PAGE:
If you’re planning to enter into the Java development space, then you’ll need to familiarize yourself with the Java Development Kit to produce the applications. But before you begin to asking yourself questions like, “which version of JDK is most used” and, “will I be able to run it on my touch screen laptop“, stick with us as we cover everything you need to know about the basics of what the Java Development Kit, JDK for short, is.
What is JDK in Java?
The Java Development Kit is a platform on which you can develop Java applications and Java API. It makes up one of the three pillars of Java, along with the Java Runtime Environment and Java Virtual Machine. It’s easy to get lost in the technical aspects of these pillars, so here’s a run-down of what each one of these does for the Java platform.
The Java Development Kit is the toolset that you use to create and develop Java applications.
The Java Runtime Environment, JRE for short, loads those applications onto the Java Virtual Machine.
The Java Virtual Machine hosts the programs and runs the Java process, so make sure your GPU fan is running smoothly.
The combination of these three tools lets you create a software development environment in Java, with the Java heap analysis tool ensuring feedback along the way. So, let’s jump right into how JDK fits into Java as a whole – make sure to charge your laptop battery first!
How JDK fits into the Java Runtime Environment?
This heading implies that JDK is a subset of JRE, which is a common error those new to Java are prone to make. JDK is the start of the developmental cycle, with the JRE simply being the next step to running Java applications.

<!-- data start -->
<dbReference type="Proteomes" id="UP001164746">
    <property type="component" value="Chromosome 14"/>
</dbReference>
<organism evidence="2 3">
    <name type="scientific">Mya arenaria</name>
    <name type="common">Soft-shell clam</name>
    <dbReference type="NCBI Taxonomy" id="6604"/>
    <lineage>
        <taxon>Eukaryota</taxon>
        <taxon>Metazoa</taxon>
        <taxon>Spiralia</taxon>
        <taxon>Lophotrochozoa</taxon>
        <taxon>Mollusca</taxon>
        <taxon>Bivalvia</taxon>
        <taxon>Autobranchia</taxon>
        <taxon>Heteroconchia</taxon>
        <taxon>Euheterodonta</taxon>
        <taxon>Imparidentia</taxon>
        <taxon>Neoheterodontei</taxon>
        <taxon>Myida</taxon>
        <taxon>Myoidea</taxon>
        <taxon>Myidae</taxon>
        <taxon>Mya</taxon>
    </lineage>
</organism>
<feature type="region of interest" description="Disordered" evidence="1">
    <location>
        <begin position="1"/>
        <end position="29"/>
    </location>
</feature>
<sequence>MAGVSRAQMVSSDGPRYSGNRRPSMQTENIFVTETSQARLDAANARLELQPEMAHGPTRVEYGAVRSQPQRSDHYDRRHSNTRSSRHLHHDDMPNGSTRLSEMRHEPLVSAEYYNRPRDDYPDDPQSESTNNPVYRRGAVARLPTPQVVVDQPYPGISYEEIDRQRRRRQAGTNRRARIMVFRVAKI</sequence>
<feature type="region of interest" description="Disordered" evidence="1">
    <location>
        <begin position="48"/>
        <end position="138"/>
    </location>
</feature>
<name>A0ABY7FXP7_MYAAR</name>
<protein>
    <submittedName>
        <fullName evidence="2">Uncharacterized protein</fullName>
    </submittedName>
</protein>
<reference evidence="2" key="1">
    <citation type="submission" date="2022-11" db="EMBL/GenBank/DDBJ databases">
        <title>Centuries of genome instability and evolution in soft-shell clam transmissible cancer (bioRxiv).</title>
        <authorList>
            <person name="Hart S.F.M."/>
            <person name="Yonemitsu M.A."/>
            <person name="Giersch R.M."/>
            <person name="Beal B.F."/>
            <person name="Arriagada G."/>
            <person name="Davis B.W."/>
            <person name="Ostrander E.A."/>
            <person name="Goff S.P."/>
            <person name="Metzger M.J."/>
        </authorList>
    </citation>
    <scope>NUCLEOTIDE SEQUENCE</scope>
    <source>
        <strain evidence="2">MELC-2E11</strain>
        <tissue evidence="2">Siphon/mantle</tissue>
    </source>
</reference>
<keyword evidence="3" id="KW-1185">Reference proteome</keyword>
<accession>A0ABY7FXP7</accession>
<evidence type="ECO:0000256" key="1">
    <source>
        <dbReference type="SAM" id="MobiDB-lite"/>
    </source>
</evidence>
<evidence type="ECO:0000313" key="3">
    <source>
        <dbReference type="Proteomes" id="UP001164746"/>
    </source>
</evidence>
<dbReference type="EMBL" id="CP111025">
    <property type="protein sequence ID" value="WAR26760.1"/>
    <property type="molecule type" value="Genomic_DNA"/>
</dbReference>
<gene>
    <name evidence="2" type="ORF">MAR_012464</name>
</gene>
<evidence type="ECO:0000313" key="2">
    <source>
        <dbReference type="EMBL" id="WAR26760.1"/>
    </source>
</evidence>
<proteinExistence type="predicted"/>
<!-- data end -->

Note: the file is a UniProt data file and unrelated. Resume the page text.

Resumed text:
Think of it like this, JDK tools are there to help you develop a Java application while JRE is there for running Java code. If anything, JRE is a part of JDK instead.
Various components of the Java Development Kit
Now that we’ve covered roughly what each portion of the Java package is, and how JDK fits into building an application using the Java programming language, let’s take a look at specific components that make up the Java Development Kit. These Java applets are the building blocks that you’ll be able to use to create a Java application. They are:
Java is the premier deployment launcher of the older SUN JDK. It acts as a Java loader and interprets the class file’s source code once compiled by Javac Compiler.
Compiles source code into bytecode by specifying it to the Java compiler.
Documentation generator for source code comments.
Aids the archives in managing jar files in the package library. Filled with and generates Java classes.
Acts as a manager for all active Java programs for the currently executed program.
Used to run and debug Java applets without the use of an internet browser.
IDL-to-Java compiler generates Java bindings from a given Java IDL file.
A file disassembler
is a Java Management & Monitoring Unit
is a stub generator, and C-Header is employed to write native methods.
Acts as a Web Start launcher for your JNLP applications.
Jhat is a Java heap analysis tool.
The Java Mission Control, JPS for short.